Mia Bella is the opposite of trendy. The single room, with pale stucco walls, an old pressed-tin ceiling and big windows framing the activity on this busy stretch of Murray Hill, harkens back to a time before restaurants had concepts and strived to be hip.
There's nothing pretentious or gimmicky here, no uber-effort to be edgy. Despite upscale attributes of white tablecloths and attentive staff, Mia Bella is a cozy, familiar kind of dining spot housed in the former Corbo's Bakery in Little Italy. That makes perfect sense because this is truly a mom-and-pop shop.
Gerti Mehmeti, who came to Cleveland in 2001 from Albania by way of New York City and Boston, mans the kitchen. After years at somebody else's stove, cooking in his own restaurant is a dream come true for the 27-year-old chef. His wife, Helga, serves as host and handles other front-of-the-house duties with help from her mother, Lisa, fondly referred to by our server as "Mama Mia." I saw her dispense hugs and kisses to customers both times I was there.
Many of the dishes Mehmeti makes have that same homey quality. I loved the tasty simplicity of an appetizer called European Delight ($8). The big bowl of grill-charred and well-seasoned eggplant, zucchini, onions and tomatoes is topped with garlic and cucumber yogurt sauce. The family recipe, which reveals this place as no typical Italian restaurant, is a favorite from Mehmeti's childhood.
Albania shares a border with Greece. Italy is just 45 miles away, on the other side of the Adriatic Sea. Ottoman Turks once occupied the country and left their food ways behind. The chef draws on all these culinary cultures in his approach. So there's penne, ravioli and pappardelle on the menu. Pasta verde ($12) is lush in a toss of spaghetti, olive oil, basil, spinach and garlic, brightened with a splash of lemon. Nothing fancy, it nonetheless prompts clean-plate behavior. But he also does lamb kafteds (meatballs); spicy couscous; and a cool, creamy rice pudding ($5) that our server, who's Greek, says is just like what he had for dessert on Saturday nights growing up.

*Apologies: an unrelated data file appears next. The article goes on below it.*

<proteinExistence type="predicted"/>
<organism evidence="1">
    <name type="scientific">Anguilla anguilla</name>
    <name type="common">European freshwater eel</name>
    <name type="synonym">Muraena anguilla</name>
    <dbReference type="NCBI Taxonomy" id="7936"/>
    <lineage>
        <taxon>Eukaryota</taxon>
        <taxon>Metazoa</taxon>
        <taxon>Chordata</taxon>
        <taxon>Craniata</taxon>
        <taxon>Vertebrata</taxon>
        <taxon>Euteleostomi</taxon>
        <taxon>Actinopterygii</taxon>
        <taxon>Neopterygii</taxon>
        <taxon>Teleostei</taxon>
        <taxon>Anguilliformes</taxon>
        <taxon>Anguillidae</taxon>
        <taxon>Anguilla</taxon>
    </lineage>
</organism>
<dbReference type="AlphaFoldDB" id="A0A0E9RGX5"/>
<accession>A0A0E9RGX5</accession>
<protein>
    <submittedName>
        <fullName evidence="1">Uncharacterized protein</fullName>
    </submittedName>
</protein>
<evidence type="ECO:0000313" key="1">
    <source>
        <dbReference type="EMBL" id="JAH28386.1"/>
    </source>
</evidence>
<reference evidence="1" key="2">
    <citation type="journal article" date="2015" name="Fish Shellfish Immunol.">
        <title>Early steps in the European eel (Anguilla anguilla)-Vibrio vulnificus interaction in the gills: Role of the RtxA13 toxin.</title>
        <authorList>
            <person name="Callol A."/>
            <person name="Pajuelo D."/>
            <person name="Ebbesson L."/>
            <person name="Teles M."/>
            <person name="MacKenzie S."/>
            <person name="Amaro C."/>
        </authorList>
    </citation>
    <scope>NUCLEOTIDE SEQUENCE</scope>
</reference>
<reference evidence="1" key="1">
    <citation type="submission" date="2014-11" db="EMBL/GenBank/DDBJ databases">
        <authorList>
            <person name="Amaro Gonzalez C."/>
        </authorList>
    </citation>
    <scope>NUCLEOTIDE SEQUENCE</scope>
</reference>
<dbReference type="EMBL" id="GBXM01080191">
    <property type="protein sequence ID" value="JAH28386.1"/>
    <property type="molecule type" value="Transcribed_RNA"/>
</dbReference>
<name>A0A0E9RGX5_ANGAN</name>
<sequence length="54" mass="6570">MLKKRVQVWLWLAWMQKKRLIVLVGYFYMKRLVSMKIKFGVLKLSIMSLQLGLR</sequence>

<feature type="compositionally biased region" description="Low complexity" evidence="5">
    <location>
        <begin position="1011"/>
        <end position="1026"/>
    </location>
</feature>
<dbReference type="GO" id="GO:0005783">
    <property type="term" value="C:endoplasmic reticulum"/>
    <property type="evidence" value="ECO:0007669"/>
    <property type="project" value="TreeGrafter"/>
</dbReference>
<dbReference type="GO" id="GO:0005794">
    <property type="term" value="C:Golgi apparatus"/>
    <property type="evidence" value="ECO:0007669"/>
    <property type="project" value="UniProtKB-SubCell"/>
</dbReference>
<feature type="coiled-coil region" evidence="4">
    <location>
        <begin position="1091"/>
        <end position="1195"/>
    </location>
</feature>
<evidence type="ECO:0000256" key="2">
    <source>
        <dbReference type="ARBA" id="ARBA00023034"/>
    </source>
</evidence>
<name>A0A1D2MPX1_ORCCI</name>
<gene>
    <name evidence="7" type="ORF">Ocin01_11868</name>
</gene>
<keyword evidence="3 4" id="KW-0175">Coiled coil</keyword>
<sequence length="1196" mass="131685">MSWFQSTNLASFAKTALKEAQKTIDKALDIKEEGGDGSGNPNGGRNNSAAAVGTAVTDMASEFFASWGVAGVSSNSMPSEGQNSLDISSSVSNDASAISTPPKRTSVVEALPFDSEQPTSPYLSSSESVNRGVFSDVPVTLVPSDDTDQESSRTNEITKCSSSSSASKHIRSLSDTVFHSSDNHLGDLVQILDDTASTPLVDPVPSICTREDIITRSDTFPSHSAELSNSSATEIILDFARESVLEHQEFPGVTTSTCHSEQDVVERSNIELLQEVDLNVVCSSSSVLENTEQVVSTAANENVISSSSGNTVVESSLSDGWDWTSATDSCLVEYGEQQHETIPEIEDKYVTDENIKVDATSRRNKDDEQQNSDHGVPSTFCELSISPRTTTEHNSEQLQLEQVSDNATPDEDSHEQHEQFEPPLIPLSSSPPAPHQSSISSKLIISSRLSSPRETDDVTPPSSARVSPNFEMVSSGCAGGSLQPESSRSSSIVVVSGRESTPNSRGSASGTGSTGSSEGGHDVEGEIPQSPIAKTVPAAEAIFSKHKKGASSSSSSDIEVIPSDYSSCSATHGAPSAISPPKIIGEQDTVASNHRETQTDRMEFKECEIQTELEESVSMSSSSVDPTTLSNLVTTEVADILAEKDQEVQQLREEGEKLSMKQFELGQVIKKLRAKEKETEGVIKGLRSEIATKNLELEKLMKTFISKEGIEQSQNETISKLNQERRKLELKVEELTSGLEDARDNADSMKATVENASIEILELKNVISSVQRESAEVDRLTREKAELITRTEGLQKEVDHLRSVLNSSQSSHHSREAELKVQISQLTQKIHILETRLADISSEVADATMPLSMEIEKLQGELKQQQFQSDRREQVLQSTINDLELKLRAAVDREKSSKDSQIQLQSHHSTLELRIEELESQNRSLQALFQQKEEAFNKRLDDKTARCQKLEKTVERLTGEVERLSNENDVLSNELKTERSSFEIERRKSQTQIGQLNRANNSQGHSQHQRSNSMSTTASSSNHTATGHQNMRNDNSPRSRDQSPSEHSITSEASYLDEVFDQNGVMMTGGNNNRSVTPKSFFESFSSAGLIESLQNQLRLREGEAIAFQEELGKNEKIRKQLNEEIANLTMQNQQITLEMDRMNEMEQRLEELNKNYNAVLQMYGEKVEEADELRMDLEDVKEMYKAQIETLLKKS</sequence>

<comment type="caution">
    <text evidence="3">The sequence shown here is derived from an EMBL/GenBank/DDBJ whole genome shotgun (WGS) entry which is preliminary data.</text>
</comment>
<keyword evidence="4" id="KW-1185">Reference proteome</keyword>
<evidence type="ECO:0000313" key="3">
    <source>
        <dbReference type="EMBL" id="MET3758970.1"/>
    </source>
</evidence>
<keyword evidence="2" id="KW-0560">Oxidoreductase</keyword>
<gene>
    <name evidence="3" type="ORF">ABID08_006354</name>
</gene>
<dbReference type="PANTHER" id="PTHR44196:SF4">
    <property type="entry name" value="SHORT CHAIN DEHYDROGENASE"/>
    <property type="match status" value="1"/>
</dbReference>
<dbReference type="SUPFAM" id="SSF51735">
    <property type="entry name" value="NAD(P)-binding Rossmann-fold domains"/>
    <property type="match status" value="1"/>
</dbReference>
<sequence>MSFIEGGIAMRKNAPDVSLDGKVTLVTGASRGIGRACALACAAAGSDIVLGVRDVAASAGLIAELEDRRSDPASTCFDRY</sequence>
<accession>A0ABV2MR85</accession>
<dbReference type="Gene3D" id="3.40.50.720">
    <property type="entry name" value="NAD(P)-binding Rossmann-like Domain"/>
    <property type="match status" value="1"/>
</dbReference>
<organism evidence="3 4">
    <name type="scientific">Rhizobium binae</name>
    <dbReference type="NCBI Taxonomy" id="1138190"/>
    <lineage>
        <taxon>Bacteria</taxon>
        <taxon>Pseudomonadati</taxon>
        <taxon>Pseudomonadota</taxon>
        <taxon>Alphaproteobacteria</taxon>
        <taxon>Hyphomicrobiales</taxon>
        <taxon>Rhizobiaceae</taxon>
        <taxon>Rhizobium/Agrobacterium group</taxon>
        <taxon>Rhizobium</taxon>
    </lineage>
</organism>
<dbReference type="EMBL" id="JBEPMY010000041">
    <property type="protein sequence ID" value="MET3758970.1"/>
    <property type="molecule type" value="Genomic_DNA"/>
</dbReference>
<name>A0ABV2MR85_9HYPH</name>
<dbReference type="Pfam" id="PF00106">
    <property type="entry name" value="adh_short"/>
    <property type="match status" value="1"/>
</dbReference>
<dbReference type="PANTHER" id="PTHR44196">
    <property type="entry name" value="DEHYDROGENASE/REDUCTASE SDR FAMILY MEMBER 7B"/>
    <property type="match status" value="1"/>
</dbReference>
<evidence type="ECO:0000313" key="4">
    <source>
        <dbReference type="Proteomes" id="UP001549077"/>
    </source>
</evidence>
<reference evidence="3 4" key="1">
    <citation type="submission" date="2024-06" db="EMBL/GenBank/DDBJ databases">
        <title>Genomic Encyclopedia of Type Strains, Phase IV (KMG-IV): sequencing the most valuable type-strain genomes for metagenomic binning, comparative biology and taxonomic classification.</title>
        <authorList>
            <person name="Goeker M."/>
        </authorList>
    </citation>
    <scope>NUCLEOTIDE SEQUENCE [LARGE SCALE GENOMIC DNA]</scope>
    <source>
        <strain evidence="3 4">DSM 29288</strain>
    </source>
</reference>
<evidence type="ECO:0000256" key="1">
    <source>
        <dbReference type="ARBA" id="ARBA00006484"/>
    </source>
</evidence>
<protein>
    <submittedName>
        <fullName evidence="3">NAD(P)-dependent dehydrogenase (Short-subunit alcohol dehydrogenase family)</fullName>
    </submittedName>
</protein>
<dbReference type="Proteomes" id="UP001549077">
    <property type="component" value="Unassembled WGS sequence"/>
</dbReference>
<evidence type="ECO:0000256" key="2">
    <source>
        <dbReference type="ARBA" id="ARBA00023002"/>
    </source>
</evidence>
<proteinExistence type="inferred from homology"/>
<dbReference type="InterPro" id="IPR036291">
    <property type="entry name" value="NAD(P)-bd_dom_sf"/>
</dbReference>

Pizzas are in this Mediterranean mix. The 9-inch rounds make a nice starter for two. I prefer a thin crust, but these are thick and bready. I enjoyed my Mia Bella ($10), loaded with diced tomatoes, Kalamata olives, crumbled feta and bits of prosciutto, once I accepted it was more bruschetta than pie.
Veal braciole ($21) is a traditional Italian preparation, but the chef has his own interpretation. The thin slice of meat is wrapped around a filling of whipped ricotta, Parma prosciutto, bread crumbs, hard-boiled eggs chopped fine, Parmesan cheese and herbs. He finishes the dish with a nice red wine reduction sauce, to which he adds diced fresh tomatoes in the final minutes so they're warm but still chunky.
The grilled sea scallops ($20) are Mehmeti's own creation and don't have an obvious ethnic identity — simply put, they are wonderful. Three plump rounds of sweet shellfish nest in a mix of roasted and cubed butternut squash, sauteed escarole, and mushrooms and shallots that are doused in a white wine and tomato pan sauce.
Nothing pleased me more than the supa di pesche, or fish soup ($5). Every portion is made to order. Buttery soft sauteed calamari goes into a wine-infused and slightly spicy lobster broth along with zucchini, oregano and basil. A fistful of mussels are dropped into the pot just long enough to open up. The generous serving partnered with a roasted beet or arugula salad ($7 each) is my idea of a happy meal.
Not everything made the grade. The ribeye steak ($21) was a mediocre piece of meat on the tougher side of tender, and the garnish of sauteed peppers and olives couldn't hide the fact that it wasn't especially flavorful. Baklava, a house specialty, was soggy and limp, perhaps a day or two past its prime, and the berries decorating the plate were frozen solid. Noticing that most of the dessert was left untouched, the server decided not to put it on the bill. That impressed me and was representative of the high level of contact and care patrons receive.
I came here once and was welcomed warmly as a first timer. On my second visit I had the same waiter. He and "Mama" remembered us and made it clear they were glad my husband and I were back. I'm thinking three's the charm for a permanent upgrade to being classified as regulars. I suspect the designation comes with a hug and a kiss.
When You Go
Mon-Thu 4-11 p.m., Fri-Sun 11 a.m.-midnight
Arancini Siciliani ($9) that's crisp on the outside, soft inside and doused with tasty tomato mint sauce. These traditional fried rice balls get a change-up with ground veal and feta in place of beef and mozzarella.